Jamal Saidi / Reuters The parliament building in downtown Beirut, November 13, 2015.

The Scramble for Lebanon's Presidency

Aoun, Hariri, and the Politics of Oligarchy

After lying vacant for two and a half years, Lebanon’s presidential post will finally be filled by a parliamentary vote on Monday. The move reflects a temporary and rare confluence of interests among a majority of the country’s oligarchs and is a necessary step forward in bringing some life back to the country’s atrophying constitutional institutions. But politics in the country will remain tense and divided and noticeable improvement to governance is unlikely.

The expected winner is Michel Aoun, 81, the leader of the majority Christian Reform and Change Party, an ally of Hezbollah, and member of the March 8 coalition, which is aligned with Iran and the Syrian regime of President Bashar al-Assad. Aoun largely clinched the nomination two weeks ago when Saad Hariri, the leader of the opposition, a coalition between the Future Movement and other March 14 parties, came out in his support. In exchange, Hariri expects to be named prime minister. Despite resistance to Aoun’s candidacy—from parliament speaker Nabih Berri and rival presidential candidate Suleiman Frangieh, both of whom are March 8 coalition members—Hezbollah leader Hassan Nasrallah appeared to seal the deal in a public address endorsing Aoun, as well as accepting Hariri’s possible return as prime minister, a position he had previously held from 2009 to 2011.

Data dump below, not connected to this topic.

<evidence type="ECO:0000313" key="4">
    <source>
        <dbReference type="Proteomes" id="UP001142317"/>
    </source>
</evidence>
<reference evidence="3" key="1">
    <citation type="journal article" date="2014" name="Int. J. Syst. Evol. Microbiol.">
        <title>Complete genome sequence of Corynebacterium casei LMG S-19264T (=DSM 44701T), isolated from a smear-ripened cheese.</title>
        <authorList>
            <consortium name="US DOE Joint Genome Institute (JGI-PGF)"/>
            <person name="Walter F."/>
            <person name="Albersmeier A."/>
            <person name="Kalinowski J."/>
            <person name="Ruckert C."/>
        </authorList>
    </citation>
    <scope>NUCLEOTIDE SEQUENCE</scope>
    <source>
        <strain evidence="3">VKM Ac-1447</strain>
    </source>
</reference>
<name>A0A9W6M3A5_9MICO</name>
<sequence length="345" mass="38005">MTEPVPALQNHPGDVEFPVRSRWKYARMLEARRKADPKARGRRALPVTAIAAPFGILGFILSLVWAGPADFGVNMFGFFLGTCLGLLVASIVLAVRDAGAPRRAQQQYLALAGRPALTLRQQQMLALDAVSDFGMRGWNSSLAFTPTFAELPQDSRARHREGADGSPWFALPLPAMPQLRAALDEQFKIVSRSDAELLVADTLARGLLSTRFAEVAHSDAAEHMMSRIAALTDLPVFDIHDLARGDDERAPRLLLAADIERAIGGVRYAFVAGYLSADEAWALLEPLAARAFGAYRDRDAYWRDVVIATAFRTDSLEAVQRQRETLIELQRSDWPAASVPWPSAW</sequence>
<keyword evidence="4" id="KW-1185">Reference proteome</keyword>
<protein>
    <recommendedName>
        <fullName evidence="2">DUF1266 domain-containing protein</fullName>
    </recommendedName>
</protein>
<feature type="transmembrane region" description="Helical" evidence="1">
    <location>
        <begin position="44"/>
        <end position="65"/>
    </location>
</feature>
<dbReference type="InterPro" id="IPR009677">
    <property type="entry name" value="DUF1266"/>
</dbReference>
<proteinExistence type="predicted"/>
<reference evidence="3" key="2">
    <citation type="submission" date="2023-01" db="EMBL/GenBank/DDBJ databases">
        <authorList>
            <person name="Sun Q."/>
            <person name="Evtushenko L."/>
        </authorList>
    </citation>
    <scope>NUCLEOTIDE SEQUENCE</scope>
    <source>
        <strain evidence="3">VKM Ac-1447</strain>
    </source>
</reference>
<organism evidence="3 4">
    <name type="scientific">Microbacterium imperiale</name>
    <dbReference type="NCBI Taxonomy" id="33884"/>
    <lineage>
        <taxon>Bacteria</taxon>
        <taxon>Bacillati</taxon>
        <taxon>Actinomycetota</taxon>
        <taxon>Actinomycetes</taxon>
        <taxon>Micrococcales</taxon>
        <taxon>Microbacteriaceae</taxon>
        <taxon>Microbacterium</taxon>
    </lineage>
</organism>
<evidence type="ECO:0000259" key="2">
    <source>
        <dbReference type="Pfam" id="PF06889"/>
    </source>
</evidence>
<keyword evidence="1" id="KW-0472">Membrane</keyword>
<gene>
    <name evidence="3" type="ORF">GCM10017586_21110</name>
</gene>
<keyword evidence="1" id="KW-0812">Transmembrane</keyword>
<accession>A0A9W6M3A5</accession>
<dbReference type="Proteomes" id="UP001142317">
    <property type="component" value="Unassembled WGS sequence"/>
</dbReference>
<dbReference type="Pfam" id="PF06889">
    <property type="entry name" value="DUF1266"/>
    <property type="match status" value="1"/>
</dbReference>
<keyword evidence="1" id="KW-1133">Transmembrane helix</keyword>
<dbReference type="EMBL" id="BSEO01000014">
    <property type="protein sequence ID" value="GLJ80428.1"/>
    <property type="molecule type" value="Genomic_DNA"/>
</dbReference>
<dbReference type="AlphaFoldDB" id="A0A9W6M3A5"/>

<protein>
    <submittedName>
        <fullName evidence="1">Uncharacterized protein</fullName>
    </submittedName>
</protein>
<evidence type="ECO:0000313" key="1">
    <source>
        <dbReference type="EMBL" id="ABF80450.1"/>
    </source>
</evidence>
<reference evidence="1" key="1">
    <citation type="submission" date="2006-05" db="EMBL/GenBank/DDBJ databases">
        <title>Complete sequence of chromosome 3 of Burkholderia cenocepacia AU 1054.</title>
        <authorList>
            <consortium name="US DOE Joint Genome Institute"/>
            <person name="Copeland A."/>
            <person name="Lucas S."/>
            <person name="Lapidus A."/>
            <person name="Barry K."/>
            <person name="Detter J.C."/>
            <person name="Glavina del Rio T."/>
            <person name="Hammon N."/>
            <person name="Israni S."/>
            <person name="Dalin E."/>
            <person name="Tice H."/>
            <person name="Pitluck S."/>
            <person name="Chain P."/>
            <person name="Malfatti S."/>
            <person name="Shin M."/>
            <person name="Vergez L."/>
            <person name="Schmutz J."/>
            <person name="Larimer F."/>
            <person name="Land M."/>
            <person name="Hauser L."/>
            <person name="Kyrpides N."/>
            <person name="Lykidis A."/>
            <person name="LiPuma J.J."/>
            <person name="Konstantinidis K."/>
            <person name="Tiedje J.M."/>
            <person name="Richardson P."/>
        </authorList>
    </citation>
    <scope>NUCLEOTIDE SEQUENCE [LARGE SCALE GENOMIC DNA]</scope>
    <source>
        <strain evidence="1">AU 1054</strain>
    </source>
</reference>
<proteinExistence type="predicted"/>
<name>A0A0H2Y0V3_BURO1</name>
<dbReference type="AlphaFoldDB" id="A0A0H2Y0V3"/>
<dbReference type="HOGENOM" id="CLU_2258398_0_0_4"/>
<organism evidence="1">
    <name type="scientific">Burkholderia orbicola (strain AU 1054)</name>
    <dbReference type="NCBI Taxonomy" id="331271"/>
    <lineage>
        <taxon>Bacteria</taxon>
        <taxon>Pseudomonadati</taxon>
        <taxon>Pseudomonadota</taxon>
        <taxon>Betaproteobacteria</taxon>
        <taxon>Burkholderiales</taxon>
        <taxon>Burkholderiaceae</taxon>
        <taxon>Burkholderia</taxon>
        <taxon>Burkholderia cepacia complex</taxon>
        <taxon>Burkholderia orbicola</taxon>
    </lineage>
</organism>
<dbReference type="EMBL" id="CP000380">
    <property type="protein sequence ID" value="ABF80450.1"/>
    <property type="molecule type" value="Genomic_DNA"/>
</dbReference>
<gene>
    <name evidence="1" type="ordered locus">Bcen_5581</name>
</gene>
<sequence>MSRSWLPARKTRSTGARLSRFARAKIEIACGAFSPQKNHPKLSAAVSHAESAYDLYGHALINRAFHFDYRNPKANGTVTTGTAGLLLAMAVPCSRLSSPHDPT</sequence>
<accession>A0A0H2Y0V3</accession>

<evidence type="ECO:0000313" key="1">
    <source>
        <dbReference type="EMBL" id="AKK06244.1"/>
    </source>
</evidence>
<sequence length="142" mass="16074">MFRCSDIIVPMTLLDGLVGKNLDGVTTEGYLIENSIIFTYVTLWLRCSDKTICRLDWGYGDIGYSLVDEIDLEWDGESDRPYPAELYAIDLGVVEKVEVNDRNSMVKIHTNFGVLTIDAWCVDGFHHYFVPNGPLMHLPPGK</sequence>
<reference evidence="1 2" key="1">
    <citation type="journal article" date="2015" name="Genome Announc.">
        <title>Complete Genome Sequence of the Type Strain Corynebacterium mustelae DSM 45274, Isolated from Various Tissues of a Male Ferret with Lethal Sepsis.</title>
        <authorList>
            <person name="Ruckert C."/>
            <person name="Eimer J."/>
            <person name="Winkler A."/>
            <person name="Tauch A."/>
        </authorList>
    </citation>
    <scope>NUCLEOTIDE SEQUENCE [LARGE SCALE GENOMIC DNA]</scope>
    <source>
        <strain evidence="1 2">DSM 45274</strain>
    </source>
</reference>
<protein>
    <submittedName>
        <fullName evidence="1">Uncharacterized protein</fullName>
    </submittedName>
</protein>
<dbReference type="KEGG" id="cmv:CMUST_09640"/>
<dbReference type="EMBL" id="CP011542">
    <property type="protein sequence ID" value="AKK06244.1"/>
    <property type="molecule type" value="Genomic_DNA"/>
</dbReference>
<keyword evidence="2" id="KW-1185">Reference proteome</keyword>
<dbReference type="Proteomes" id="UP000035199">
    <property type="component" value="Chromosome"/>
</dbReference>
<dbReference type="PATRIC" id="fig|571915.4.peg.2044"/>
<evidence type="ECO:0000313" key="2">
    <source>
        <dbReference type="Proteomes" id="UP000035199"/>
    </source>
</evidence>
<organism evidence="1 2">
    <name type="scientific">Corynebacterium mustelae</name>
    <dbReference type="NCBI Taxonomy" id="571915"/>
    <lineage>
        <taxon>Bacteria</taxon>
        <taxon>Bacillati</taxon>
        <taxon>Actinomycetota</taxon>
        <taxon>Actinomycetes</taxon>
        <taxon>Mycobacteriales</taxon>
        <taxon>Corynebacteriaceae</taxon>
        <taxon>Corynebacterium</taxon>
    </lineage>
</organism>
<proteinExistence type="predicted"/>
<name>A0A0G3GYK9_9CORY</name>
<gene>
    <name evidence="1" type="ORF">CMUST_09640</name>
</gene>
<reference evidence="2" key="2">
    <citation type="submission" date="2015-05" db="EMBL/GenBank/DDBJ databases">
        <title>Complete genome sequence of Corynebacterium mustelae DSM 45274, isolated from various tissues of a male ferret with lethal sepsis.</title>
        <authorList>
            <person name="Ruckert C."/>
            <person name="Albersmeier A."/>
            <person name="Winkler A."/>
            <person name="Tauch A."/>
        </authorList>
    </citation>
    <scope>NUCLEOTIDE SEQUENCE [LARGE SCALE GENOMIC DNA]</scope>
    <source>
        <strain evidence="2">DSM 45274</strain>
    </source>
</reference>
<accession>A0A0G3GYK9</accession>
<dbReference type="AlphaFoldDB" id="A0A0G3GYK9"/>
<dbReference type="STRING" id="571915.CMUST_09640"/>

The presidential office has lain vacant since May of 2014, when President Michel Suleiman’s six-year term expired. Initially, the rival March 14 and March 8 coalitions each put forward their own candidates, but neither of them garnered enough support. Nor could the two coalitions agree on a third-party candidate. Government business continued during this period, albeit at a low level of efficiency, under the national coalition government headed by Prime Minister Tammam Salam.

Many political leaders and parties exhibited little urgency in filling the presidential vacancy, but Hariri has felt more need to do so. In the recent local elections, his party lost in the northern Sunni city of Tripoli and only narrowly won the critical local elections in the Future TV. Hariri needs the presidential vacancy filled so that he can return to the premiership. Last year, Hariri had nominated Aoun’s rival, Frangieh, but the selection triggered a rapprochement between Aoun and longtime rival Samir Geagea. Together, Aoun and Geagea whipped up strong opposition to Frangieh’s nomination within the Christian community and it was scuttled.

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